Common room conversion averted, but crisis remains

Despite worries in November that it might have to reclaim some common rooms in Mission Park to house students returning for Winter Study and spring semester, the College has exercised alternative options to solve the problem. The College avoided proceeding with the controversial common room repossesion in that dorm due in large part to the higher-than-expected number of students who chose to study abroad for the second part of the year.

Having found beds for all students for this academic year, the College is now considering measures to prevent a potential housing crunch in the future should the number of students studying abroad decrease which would occur in all certainty should the US go to war with Iraq.

In November, the Record reported that 48 students returning from abroad did not have beds for the Winter Study period and 27 students would not have beds come spring semester.

This housing crunch was attributed to the uncertain number of students who planned to study abroad during spring semester. In order to accommodate returning students, the College planned to use 34 common rooms in the Mission Park complex as bed spaces and ordered these rooms to be emptied of all personal possessions. These common rooms are referred to as “swing rooms” because in the past they have been used as bed spaces under similar circumstances when the College faced limited housing options.

The predicted number of students without beds for Winter Study and spring semester was largely based on the number of students planning to study abroad during those periods. This number fluctuated until the end of the fall semester when the study abroad number was finalized, making the housing situation initially appear to be worse than it now seems.

“In the end it was not necessary to house students in Mission common rooms because enough beds were vacated and many returning juniors opted to borrow a room from a friend for Winter Study until their room was vacated in the spring semester,” said Norma Lopez, assistant dean of the College.

Still, the rooms being vacated by students going abroad in the spring were not enough to accommodate all of the students returning, and the College was forced to make innovative housing arrangements.

The Gladden apartment in the basement of the Greylock Quad house is normally designated as faculty housing, but it has been used as student housing in the past when housing has been scarce. Again this year it is being used as such. There are two bedrooms in the apartment, and two students have been assigned to live in each of the bedrooms.

Other juniors have been assigned to co-op housing, which is usually reserved exclusively for seniors.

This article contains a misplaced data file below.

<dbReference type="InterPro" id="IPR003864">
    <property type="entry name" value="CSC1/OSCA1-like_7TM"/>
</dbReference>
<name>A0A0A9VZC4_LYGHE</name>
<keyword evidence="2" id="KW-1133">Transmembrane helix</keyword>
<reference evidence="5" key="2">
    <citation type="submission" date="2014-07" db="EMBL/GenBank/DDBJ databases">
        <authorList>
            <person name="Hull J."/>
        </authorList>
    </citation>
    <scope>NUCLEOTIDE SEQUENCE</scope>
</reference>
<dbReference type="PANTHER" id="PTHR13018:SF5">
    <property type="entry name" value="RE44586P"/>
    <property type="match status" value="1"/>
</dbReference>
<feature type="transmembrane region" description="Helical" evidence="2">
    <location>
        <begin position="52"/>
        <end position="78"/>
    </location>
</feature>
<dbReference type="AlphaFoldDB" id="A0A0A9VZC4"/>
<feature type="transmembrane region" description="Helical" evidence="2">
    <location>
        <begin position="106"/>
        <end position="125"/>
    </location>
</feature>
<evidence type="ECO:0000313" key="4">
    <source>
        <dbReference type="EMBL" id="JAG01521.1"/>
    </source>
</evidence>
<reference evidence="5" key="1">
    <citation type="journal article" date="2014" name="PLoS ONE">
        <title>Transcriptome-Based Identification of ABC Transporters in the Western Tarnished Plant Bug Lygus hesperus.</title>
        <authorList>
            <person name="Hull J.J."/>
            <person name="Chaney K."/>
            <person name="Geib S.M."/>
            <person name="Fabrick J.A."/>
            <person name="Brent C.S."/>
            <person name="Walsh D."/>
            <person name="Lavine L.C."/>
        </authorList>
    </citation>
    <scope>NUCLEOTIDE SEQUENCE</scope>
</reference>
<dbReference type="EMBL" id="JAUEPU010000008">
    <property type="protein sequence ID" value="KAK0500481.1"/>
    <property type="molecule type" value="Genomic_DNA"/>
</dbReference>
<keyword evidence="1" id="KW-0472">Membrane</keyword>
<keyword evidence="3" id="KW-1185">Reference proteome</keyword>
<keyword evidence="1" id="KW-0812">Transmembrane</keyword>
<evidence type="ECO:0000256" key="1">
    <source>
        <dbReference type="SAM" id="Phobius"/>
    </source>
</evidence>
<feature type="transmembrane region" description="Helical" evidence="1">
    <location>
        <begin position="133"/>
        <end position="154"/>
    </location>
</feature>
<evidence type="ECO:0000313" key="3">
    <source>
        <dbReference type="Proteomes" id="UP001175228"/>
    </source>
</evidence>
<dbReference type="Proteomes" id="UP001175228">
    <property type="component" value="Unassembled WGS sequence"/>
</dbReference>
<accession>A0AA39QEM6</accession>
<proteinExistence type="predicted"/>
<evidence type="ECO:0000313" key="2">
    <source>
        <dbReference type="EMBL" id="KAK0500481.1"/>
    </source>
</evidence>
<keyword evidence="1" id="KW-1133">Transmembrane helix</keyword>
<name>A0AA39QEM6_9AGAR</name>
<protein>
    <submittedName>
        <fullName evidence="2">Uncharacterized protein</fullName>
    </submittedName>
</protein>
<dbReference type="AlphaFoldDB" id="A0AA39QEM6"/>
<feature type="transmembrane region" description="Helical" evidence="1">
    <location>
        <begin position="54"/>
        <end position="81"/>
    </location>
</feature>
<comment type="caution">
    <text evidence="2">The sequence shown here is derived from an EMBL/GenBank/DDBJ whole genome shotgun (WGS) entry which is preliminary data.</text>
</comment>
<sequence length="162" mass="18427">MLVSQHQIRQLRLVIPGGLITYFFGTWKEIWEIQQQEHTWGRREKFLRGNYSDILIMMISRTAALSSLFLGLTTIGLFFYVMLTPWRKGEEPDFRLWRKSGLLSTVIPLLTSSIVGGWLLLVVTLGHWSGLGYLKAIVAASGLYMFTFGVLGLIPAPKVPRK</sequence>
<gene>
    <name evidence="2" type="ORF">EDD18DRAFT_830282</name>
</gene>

Furthermore, according to Lopez, “There are no more than a handful of juniors who have petitioned and been allowed to live off campus. All have been approved, as is typical, for special circumstances only.” Finally, returning students have also been assigned to half-occupied rooms seniors had picked in hopes that underclassmen would not also pick into the same rooms.

Since the number of students studying abroad has such a large impact on the availability of student rooms, many believe that the possibility of war between the United States and Iraq may cause a housing crunch in the future as it would cause many students to stay on campus rather than study abroad.

Laura McKeon, assistant dean and coordinator of international education programs, said the Dean’s Office has no way of knowing how the number of students studying away will be affected if the United States goes to war with Iraq, “but I imagine that study away numbers would decrease in a time of war.”

“Study abroad numbers fluctuate every year, but clearly if lots of students choose not to study abroad, we will have a housing crunch, which is why we are doing some advance planning,” Dean Roseman said.

Although no changes have been decided yet, the College is now exploring various steps to prevent a potential housing crunch in the future should the number of students studying abroad decrease.

The Committee on Undergraduate Life (CUL) will soon be discussing how students pick into doubles. In the past, students often pick into doubles hoping they will have the room to themselves and are disappointed when this does not occur. The CUL will discuss a new policy for doubles which may alleviate some of the problems that occurred this year. Under this policy, students would be required to pick into doubles in pairs.

The College is also surveying the size of many of the rooms on campus. “There are many rooms on campus that were once doubles and are now singles,” Dean Roseman said. “In case the study away numbers change, we are currently identifying rooms that could become doubles.”

However, some believe that the potential war between the United States and Iraq will have little bearing on the number of students studying abroad and will therefore not affect the availability of student housing.

“The housing situation may be problematic if the number of students studying abroad changes drastically, but there is no way to foresee the effect of a war on students’ decisions to study abroad at this point,” Lopez said. “After all, the numbers did not change after Sept. 11, as one may have thought they might.”